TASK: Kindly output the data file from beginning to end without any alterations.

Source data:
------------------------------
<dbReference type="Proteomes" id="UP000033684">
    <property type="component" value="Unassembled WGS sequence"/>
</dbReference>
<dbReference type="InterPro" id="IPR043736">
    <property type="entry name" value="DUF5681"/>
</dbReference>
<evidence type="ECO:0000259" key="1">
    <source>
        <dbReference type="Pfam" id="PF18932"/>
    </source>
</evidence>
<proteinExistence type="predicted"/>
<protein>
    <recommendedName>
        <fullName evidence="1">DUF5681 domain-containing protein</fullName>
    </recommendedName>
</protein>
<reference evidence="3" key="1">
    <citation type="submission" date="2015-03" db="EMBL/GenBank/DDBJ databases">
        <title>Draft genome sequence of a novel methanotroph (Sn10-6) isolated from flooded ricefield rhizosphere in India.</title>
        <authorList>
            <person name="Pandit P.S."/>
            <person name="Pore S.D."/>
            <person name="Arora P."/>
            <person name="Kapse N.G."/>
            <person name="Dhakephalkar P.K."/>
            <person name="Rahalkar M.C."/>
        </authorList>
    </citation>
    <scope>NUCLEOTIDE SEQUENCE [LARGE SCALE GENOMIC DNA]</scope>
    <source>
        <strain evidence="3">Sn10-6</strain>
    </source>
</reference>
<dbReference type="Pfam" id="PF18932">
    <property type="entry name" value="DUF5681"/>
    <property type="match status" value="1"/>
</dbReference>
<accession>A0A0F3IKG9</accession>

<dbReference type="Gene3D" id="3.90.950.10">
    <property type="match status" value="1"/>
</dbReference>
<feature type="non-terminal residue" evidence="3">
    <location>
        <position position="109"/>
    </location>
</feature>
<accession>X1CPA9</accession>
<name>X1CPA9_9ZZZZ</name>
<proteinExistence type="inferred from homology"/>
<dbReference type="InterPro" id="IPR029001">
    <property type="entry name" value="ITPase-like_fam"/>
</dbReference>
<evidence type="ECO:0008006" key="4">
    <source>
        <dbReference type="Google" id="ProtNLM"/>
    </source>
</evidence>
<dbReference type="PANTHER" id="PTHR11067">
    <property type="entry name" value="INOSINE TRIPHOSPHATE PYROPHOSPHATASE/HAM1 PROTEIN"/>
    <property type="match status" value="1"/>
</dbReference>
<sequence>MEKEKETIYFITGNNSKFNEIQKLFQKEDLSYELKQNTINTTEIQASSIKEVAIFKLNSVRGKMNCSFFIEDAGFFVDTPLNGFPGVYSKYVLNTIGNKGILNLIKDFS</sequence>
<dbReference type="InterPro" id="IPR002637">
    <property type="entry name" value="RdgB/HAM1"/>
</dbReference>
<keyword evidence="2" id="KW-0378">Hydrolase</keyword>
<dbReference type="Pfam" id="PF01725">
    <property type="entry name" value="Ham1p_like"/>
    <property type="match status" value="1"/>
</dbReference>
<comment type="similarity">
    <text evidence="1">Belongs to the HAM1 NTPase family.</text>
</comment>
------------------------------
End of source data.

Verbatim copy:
<dbReference type="Proteomes" id="UP000033684">
    <property type="component" value="Unassembled WGS sequence"/>
</dbReference>
<dbReference type="InterPro" id="IPR043736">
    <property type="entry name" value="DUF5681"/>
</dbReference>
<evidence type="ECO:0000259" key="1">
    <source>
        <dbReference type="Pfam" id="PF18932"/>
    </source>
</evidence>
<proteinExistence type="predicted"/>
<protein>
    <recommendedName>
        <fullName evidence="1">DUF5681 domain-containing protein</fullName>
    </recommendedName>
</protein>
<reference evidence="3" key="1">
    <citation type="submission" date="2015-03" db="EMBL/GenBank/DDBJ databases">
        <title>Draft genome sequence of a novel methanotroph (Sn10-6) isolated from flooded ricefield rhizosphere in India.</title>
        <authorList>
            <person name="Pandit P.S."/>
            <person name="Pore S.D."/>
            <person name="Arora P."/>
            <person name="Kapse N.G."/>
            <person name="Dhakephalkar P.K."/>
            <person name="Rahalkar M.C."/>
        </authorList>
    </citation>
    <scope>NUCLEOTIDE SEQUENCE [LARGE SCALE GENOMIC DNA]</scope>
    <source>
        <strain evidence="3">Sn10-6</strain>
    </source>
</reference>
<dbReference type="Pfam" id="PF18932">
    <property type="entry name" value="DUF5681"/>
    <property type="match status" value="1"/>
</dbReference>
<accession>A0A0F3IKG9</accession>

<dbReference type="Gene3D" id="3.90.950.10">
    <property type="match status" value="1"/>
</dbReference>
<feature type="non-terminal residue" evidence="3">
    <location>
        <position position="109"/>
    </location>
</feature>
<accession>X1CPA9</accession>
<name>X1CPA9_9ZZZZ</name>
<proteinExistence type="inferred from homology"/>
<dbReference type="InterPro" id="IPR029001">
    <property type="entry name" value="ITPase-like_fam"/>
</dbReference>
<evidence type="ECO:0008006" key="4">
    <source>
        <dbReference type="Google" id="ProtNLM"/>
    </source>
</evidence>
<dbReference type="PANTHER" id="PTHR11067">
    <property type="entry name" value="INOSINE TRIPHOSPHATE PYROPHOSPHATASE/HAM1 PROTEIN"/>
    <property type="match status" value="1"/>
</dbReference>
<sequence>MEKEKETIYFITGNNSKFNEIQKLFQKEDLSYELKQNTINTTEIQASSIKEVAIFKLNSVRGKMNCSFFIEDAGFFVDTPLNGFPGVYSKYVLNTIGNKGILNLIKDFS</sequence>
<dbReference type="InterPro" id="IPR002637">
    <property type="entry name" value="RdgB/HAM1"/>
</dbReference>
<keyword evidence="2" id="KW-0378">Hydrolase</keyword>
<dbReference type="Pfam" id="PF01725">
    <property type="entry name" value="Ham1p_like"/>
    <property type="match status" value="1"/>
</dbReference>
<comment type="similarity">
    <text evidence="1">Belongs to the HAM1 NTPase family.</text>
</comment>